Then with the aid of a visualiser, the whole class can also discuss some of the more successful work. Time now needs to be found to enable the children to give their own work a polish in the light of these discussions and perhaps to begin the dialogue about what works by writing their own comment on their work for the teacher to comment on.
This stage could begin with some activities focused on helping the children understand aspects that they were having difficulty with and should include time for the children to have a go at altering their work in the light of what they have just learnt so that they start to make progress.
This stage will continue to focus on the next steps needed to support progress so the children can become independent speakers and writers of this type of text. Perhaps some more examples of the text are compared followed by more shared writing on a related topic and then the children can have a go themselves on a related topic of their own choosing.
Again this section will end with response partner and whole class discussion about what features really worked, followed by an opportunity to polish your work. This process also helps the children internalise the toolkit for such writing so that it becomes a practical flexible toolkit in the head rather than a list to be looked at and blindly followed.
The teacher will now have a good picture of what features to focus on in the next unit to move the children forward.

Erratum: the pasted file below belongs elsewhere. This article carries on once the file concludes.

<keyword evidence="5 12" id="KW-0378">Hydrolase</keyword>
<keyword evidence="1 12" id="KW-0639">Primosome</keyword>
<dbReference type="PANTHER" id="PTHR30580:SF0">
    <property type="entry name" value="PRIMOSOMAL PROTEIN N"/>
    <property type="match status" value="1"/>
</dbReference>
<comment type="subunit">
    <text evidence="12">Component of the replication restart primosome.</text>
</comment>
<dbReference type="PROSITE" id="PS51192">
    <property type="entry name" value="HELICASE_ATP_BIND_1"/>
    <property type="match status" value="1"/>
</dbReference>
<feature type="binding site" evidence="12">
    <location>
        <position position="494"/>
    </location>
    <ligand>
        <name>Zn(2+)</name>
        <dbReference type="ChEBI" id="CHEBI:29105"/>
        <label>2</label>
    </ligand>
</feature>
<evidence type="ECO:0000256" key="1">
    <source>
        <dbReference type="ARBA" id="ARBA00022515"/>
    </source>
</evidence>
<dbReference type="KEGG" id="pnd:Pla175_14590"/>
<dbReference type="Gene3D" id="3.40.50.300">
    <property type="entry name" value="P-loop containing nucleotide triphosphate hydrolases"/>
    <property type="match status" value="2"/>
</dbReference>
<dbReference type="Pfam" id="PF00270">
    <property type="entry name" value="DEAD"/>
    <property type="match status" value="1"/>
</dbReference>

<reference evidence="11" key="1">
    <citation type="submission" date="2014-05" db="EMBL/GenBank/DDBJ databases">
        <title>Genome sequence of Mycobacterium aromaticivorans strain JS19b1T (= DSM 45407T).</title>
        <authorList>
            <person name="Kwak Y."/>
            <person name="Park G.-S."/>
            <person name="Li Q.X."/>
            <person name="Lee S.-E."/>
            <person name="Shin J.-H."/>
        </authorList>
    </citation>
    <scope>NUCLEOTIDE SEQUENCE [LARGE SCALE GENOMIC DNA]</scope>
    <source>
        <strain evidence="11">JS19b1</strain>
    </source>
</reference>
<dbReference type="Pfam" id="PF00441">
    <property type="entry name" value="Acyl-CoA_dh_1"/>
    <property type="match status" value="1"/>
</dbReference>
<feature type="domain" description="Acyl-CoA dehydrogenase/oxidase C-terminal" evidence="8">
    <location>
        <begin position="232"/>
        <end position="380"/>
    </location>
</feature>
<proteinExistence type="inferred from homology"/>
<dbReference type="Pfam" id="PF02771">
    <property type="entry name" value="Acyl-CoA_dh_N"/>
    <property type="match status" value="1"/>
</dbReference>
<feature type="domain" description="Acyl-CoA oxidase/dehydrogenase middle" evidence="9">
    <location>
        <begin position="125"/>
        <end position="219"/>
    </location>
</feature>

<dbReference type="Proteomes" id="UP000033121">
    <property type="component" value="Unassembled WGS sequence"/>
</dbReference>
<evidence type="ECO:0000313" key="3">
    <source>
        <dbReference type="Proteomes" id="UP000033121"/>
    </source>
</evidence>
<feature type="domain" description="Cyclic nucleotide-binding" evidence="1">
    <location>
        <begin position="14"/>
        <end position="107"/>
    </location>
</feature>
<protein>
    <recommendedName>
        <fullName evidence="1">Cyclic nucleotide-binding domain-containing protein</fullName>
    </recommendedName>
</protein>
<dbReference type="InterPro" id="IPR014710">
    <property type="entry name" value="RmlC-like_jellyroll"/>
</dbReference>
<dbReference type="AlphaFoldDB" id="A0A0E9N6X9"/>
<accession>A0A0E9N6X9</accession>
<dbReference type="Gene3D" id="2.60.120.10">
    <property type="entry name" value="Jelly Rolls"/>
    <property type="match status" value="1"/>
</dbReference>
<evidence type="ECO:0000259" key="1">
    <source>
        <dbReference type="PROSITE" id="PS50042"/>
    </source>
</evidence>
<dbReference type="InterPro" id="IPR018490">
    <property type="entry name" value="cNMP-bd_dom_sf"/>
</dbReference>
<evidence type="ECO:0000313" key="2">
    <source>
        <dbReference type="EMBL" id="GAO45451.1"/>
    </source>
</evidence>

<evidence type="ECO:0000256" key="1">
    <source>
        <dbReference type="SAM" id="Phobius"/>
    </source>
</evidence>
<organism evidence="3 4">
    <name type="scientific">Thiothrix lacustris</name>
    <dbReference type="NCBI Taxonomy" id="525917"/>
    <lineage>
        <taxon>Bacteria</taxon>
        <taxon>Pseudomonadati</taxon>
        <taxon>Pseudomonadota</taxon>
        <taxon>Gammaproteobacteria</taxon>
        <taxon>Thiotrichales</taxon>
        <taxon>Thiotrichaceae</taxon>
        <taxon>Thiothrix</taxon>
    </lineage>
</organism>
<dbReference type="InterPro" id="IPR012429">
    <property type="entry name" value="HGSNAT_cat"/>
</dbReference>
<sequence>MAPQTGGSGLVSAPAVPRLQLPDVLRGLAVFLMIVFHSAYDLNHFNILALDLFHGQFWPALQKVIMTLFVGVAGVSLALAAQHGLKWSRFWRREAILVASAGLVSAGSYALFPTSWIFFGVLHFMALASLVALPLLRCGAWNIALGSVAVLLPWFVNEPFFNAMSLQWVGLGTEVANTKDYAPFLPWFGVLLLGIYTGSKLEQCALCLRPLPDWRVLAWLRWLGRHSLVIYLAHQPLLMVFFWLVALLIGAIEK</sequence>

It is important to provide children with a purpose for their writing so classroom display or some sort of publishing is useful. Impact The impact of Talk for Writing has been outstanding.
For instance, the initial teacher research into this approach focused on 4-and 5-year-olds in Reception classes. This was particularly impressive because the children being tracked were selected because they had been making less than average progress. Where schools have a systematic approach to implementing Talk for Writing, results have been outstanding.
InHoniton Primary in Devon received an Ofsted judgment of Notice to Improve; consequently they adopted the Talk for Writing approach and in they received an outstanding grade across the board.
I used to hate writing. It was boring listening to the teacher groan on and on because I would just sit there and do nothing. Also then it was hard.Writing Starter ABOUT THIS PRINTOUT Additionally, the Book Review Template allows the teacher to check a student's comprehension of a certain text to .
You can purchase printed Talk for Writing resources written by Pie Corbett and Julia Strong, including the widely acclaimed Talk for Writing Across the Curriculum book. Primary Writing Project The Primary Writing Project is a programme for implementing Talk for Writing across the school by providing support and training over a period of time.
4 Surprising Things That Have Helped Relieve My Anxiety Coloring isn't the only idiosyncratic strategy that helps with anxiety. 3 Types of Email Anxiety and Solutions. Writing is a complex process that includes everything from handwriting skill to sentence construction to planning and drafting a story.
We've found apps that help young children along all of the steps of the writing process, including the final stages — publishing and sharing your writing with others. Talk 4 Writing Recount Writing Teaching Narrative Writing Writing Area Sentence Writing Kindergarten Writing Writing Workshop Writing Resources Writing Activities Forwards Washing lines have become an important part of the ‘talk for writing’ classroom.
Letter writing is one of the most important aspects of the sponsor-child relationship, because in a relationship, communication matters. Letters are the heart and soul of this ministry.